# What is the solution of the following?: x + y < 3, x – y < 4

Apr 4, 2017

The solution is $\left\{x , y | x < \frac{7}{2} \cap y \in \mathbb{R}\right\}$, or $x \in \left(- \infty , \frac{7}{2}\right)$ and $y \in \left(- \infty , \infty\right)$.

#### Explanation:

Let's start with the first inequality: $x + y < 3$. We can add a value $a$ to the left-hand side of this inequality as long as we add another value b≥a to the right-hand side of this inequality. After looking at the second inequality, we notice that we can set $a = x - y$ and $b = 4$ as $x - y < 4$ from the second inequality.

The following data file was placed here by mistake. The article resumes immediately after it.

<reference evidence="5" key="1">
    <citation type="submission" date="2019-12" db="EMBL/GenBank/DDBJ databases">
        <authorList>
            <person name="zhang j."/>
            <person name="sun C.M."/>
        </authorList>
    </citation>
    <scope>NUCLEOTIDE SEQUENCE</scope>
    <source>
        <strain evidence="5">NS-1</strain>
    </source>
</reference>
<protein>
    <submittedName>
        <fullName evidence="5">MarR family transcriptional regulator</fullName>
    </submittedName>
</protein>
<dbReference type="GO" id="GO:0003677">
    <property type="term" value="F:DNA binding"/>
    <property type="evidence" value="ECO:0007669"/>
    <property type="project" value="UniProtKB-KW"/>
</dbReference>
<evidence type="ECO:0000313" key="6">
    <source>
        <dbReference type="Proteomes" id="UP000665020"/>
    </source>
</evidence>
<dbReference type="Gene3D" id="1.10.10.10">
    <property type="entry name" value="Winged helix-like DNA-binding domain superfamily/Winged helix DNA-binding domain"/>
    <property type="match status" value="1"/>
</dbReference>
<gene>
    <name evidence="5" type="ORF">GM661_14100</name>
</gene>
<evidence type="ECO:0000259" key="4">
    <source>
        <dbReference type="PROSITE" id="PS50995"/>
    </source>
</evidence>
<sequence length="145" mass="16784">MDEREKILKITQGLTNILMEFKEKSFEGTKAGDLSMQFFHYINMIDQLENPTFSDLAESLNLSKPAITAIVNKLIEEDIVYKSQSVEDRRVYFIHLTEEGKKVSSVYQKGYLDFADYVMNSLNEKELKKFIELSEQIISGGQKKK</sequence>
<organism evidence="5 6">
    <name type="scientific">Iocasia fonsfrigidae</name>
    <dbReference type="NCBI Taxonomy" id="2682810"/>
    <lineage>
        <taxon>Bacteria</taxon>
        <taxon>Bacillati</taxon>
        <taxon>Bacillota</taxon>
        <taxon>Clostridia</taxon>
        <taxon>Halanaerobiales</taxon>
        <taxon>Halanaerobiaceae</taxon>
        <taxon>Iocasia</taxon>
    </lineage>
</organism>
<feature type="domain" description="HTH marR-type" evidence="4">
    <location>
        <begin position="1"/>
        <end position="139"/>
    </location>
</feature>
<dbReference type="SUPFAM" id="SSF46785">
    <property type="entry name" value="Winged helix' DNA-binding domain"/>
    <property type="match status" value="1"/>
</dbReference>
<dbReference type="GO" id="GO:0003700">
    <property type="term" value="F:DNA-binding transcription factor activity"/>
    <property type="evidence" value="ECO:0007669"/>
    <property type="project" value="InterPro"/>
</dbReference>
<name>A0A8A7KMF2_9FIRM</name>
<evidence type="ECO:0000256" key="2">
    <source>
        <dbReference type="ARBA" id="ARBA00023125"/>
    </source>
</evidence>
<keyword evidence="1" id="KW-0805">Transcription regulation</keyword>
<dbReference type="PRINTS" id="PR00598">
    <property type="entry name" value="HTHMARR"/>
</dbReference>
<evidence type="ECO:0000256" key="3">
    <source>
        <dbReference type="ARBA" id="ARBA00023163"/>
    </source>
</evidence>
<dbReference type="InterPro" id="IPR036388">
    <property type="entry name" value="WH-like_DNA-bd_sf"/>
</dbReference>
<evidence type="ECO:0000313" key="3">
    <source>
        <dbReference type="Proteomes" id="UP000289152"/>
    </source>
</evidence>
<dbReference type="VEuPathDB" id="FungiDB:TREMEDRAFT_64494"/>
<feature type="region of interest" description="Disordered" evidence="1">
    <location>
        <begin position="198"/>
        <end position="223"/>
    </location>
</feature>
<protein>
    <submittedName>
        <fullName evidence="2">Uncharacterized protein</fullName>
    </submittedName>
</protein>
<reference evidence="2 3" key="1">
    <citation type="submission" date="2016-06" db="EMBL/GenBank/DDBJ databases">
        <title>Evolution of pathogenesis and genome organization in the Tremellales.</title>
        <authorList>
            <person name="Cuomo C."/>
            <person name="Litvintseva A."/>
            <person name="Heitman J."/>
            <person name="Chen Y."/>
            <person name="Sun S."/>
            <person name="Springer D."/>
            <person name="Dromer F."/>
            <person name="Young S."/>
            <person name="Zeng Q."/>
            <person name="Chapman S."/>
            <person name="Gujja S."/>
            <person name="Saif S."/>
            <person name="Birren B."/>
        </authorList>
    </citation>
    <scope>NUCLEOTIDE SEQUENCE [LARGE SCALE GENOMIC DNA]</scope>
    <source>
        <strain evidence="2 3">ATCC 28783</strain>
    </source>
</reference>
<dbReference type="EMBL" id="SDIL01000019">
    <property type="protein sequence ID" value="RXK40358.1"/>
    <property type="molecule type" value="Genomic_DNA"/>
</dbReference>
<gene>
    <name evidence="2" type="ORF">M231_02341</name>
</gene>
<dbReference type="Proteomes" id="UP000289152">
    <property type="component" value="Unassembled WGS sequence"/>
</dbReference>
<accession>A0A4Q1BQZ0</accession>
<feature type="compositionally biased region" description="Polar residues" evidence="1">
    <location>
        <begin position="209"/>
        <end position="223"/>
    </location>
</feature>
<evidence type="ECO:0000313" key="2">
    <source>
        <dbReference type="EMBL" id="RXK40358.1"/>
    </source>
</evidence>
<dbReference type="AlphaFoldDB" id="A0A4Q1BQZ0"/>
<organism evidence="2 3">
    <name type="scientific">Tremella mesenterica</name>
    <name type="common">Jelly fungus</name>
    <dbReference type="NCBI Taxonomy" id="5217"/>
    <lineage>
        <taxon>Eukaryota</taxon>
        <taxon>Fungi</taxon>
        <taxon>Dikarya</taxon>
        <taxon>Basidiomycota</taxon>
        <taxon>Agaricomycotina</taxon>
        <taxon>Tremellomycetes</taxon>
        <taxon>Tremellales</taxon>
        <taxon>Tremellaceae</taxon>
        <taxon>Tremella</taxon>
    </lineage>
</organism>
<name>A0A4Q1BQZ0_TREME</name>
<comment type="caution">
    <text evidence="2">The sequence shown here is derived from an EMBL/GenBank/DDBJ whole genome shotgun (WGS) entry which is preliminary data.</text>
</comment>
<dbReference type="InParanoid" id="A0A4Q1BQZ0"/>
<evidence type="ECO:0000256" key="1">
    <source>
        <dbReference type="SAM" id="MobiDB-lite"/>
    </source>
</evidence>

This becomes $x + y + x - y < 3 + 4$. The $y$'s cancel out, and we get $2 x < 7$. We can divide both sides by $2$ to get $x < \frac{7}{2}$.

Now, $x + y < 3$ and $x - y < 4$. Since $x < \frac{7}{2}$, $y$ can have any value. To see this, solve for $y$ to get $y < 3 - x$ and $y > x - 4$. In the first inequality, as $x \to - \infty$ (allowed since $x < \frac{7}{2}$), $y < \infty$. In the second inequality, as $x \to - \infty$, $y > - \infty$.

So our solution is $\left\{x , y | x < \frac{7}{2} \cap y \in \mathbb{R}\right\}$, or $x \in \left(- \infty , \frac{7}{2}\right)$ and $y \in \left(- \infty , \infty\right)$.